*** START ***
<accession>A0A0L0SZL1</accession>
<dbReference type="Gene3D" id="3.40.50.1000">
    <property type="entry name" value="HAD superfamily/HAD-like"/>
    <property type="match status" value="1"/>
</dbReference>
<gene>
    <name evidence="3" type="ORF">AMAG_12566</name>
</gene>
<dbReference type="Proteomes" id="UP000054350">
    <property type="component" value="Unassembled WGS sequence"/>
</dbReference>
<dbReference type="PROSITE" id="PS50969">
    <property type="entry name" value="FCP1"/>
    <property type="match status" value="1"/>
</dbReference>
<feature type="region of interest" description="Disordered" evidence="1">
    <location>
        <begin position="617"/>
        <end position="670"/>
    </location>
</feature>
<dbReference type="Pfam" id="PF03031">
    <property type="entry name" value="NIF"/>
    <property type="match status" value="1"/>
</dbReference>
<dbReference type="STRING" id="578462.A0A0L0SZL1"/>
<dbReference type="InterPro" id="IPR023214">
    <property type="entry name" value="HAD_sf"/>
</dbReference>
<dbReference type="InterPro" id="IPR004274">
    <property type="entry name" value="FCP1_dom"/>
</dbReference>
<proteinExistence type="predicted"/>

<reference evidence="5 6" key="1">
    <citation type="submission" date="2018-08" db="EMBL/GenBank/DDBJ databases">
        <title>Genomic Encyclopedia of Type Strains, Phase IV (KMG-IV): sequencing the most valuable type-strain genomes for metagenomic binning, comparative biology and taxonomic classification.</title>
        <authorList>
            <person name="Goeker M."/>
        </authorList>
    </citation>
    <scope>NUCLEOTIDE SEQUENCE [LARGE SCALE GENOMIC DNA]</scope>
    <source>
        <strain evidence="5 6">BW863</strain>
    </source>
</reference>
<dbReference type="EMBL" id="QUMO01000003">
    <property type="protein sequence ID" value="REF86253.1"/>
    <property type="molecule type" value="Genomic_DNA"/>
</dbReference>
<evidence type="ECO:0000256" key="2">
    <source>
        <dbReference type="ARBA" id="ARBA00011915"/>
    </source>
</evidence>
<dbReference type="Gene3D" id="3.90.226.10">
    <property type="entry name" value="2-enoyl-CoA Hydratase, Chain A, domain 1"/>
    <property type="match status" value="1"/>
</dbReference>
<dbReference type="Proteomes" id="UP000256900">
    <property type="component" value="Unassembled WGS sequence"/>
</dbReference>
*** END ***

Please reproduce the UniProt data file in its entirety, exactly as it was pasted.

<accession>A0A0L0SZL1</accession>
<dbReference type="Gene3D" id="3.40.50.1000">
    <property type="entry name" value="HAD superfamily/HAD-like"/>
    <property type="match status" value="1"/>
</dbReference>
<gene>
    <name evidence="3" type="ORF">AMAG_12566</name>
</gene>
<dbReference type="Proteomes" id="UP000054350">
    <property type="component" value="Unassembled WGS sequence"/>
</dbReference>
<dbReference type="PROSITE" id="PS50969">
    <property type="entry name" value="FCP1"/>
    <property type="match status" value="1"/>
</dbReference>
<feature type="region of interest" description="Disordered" evidence="1">
    <location>
        <begin position="617"/>
        <end position="670"/>
    </location>
</feature>
<dbReference type="Pfam" id="PF03031">
    <property type="entry name" value="NIF"/>
    <property type="match status" value="1"/>
</dbReference>
<dbReference type="STRING" id="578462.A0A0L0SZL1"/>
<dbReference type="InterPro" id="IPR023214">
    <property type="entry name" value="HAD_sf"/>
</dbReference>
<dbReference type="InterPro" id="IPR004274">
    <property type="entry name" value="FCP1_dom"/>
</dbReference>
<proteinExistence type="predicted"/>

<reference evidence="5 6" key="1">
    <citation type="submission" date="2018-08" db="EMBL/GenBank/DDBJ databases">
        <title>Genomic Encyclopedia of Type Strains, Phase IV (KMG-IV): sequencing the most valuable type-strain genomes for metagenomic binning, comparative biology and taxonomic classification.</title>
        <authorList>
            <person name="Goeker M."/>
        </authorList>
    </citation>
    <scope>NUCLEOTIDE SEQUENCE [LARGE SCALE GENOMIC DNA]</scope>
    <source>
        <strain evidence="5 6">BW863</strain>
    </source>
</reference>
<dbReference type="EMBL" id="QUMO01000003">
    <property type="protein sequence ID" value="REF86253.1"/>
    <property type="molecule type" value="Genomic_DNA"/>
</dbReference>
<evidence type="ECO:0000256" key="2">
    <source>
        <dbReference type="ARBA" id="ARBA00011915"/>
    </source>
</evidence>
<dbReference type="Gene3D" id="3.90.226.10">
    <property type="entry name" value="2-enoyl-CoA Hydratase, Chain A, domain 1"/>
    <property type="match status" value="1"/>
</dbReference>
<dbReference type="Proteomes" id="UP000256900">
    <property type="component" value="Unassembled WGS sequence"/>
</dbReference>